Experts at a British medical academy launched a campaign to encourage individuals to better prepare for death and make it an acceptable subject for debate.
The Guardian said in a report that experts at the Academy of Medical Sciences in London saw that although death is an inevitable end for everyone, only a few are not bothered to talk about it, and most people did not plan on how they would like their end to be.
Leslie Fallowfield, a professor of psychiatry at Sussex University, calls on people to draw plans for their death, just as they plan to prepare for a new baby.
“We have birth plans where people record what they prefer, and all of us know that events sometimes replace our wishes, but we can think about them and make them as best they can,” he said. “We should not see the death plan as something terrifying. ”
“Failure to plan and talk about death means that many people do not spend their last weeks and hours as they choose, and families often leave with some remorse,” she said.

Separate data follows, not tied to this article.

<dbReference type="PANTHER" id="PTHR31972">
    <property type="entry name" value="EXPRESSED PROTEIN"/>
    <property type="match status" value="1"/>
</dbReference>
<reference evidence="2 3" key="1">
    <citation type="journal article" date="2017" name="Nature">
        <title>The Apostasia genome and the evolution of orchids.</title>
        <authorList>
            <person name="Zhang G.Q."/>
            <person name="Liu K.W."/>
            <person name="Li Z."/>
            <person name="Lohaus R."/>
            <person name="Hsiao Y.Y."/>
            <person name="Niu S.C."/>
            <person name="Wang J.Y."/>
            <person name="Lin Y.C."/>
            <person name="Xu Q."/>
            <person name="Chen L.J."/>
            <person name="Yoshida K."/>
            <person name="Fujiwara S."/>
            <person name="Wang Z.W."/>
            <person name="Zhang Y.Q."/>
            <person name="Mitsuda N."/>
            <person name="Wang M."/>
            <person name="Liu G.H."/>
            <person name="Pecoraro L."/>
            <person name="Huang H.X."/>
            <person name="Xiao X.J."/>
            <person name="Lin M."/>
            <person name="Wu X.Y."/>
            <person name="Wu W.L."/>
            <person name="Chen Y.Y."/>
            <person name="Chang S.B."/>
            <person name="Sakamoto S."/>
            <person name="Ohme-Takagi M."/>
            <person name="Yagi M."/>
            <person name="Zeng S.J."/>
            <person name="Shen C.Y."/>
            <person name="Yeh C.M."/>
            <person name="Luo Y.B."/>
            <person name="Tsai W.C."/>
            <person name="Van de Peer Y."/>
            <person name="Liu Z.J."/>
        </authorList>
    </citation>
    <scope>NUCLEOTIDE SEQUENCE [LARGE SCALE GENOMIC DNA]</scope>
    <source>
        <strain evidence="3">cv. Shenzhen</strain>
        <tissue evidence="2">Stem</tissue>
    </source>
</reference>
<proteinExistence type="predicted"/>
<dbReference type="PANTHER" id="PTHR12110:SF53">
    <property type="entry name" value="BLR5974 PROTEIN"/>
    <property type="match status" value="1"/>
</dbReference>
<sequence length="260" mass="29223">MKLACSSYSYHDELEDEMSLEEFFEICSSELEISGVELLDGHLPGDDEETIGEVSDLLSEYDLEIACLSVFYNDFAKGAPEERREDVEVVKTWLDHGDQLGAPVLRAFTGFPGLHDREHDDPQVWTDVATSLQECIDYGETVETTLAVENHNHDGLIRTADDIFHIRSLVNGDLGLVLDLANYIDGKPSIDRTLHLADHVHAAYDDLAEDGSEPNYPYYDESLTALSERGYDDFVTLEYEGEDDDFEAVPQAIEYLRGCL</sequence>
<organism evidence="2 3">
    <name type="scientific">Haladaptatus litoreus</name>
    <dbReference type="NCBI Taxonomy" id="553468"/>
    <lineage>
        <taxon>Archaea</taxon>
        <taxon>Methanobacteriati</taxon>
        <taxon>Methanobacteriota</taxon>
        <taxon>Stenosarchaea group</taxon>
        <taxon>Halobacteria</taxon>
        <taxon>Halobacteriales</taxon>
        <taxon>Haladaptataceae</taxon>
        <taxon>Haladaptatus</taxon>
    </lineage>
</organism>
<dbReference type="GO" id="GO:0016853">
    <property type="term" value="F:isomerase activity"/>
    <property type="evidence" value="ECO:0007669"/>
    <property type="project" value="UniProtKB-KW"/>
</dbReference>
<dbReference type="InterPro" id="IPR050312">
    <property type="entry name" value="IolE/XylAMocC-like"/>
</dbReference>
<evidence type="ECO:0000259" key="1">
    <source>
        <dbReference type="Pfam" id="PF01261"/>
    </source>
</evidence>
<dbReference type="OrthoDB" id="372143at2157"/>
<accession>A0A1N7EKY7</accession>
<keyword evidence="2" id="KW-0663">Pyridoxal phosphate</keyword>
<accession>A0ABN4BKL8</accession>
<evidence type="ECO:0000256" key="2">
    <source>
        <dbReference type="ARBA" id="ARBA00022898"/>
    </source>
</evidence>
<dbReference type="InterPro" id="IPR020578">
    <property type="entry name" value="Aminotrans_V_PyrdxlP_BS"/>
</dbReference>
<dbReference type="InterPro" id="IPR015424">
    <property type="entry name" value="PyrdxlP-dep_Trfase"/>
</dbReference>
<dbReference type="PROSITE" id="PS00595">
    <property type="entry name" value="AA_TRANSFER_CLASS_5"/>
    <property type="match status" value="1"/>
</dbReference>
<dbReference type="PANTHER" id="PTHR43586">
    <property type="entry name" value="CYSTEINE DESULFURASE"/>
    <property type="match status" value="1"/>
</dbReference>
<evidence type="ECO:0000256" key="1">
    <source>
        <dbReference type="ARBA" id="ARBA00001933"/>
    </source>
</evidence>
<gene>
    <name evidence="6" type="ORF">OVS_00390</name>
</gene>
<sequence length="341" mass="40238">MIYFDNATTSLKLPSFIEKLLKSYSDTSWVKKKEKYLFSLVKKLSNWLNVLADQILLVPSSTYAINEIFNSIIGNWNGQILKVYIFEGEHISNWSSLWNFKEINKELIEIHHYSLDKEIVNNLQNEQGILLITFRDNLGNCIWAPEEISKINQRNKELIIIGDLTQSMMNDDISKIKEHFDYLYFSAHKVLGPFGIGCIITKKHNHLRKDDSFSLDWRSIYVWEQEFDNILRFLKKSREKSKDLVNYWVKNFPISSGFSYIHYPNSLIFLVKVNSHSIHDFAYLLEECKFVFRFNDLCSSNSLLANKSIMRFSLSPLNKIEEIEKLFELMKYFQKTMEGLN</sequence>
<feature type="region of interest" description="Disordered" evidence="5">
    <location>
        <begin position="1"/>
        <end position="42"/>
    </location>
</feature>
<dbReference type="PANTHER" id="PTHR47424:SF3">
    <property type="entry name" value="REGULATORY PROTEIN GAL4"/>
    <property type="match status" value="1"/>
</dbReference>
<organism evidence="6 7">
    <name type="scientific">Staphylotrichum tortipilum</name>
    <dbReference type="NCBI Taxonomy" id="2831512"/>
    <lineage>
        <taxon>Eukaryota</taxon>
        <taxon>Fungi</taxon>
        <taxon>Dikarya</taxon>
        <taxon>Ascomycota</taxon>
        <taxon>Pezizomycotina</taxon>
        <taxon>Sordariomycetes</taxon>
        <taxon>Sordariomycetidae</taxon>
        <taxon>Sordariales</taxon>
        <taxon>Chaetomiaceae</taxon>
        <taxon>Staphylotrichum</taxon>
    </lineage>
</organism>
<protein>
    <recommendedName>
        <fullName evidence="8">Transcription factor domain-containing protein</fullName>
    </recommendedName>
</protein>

A survey of the Academy of Medical Sciences showed that 6 out of 10 people feel they know little or nothing about the last hours of human life, while many get their information about death through documentaries or other TV shows rather than talking to medical professionals.
The research showed that about one-third of the 1,000 people who participated in private interview interviews refused to answer questions about death and dying, indicating that many people feel uncomfortable talking about it.
Professor Sir Robert Lechler, president of the Academy, said: “The challenge of this forbidden matter is at the heart of the national campaign of the Academy.”
Fallowfield stressed that although death is sad by nature, refusing to talk about something that is inevitable makes it more traumatic for both the person who is dying and loved.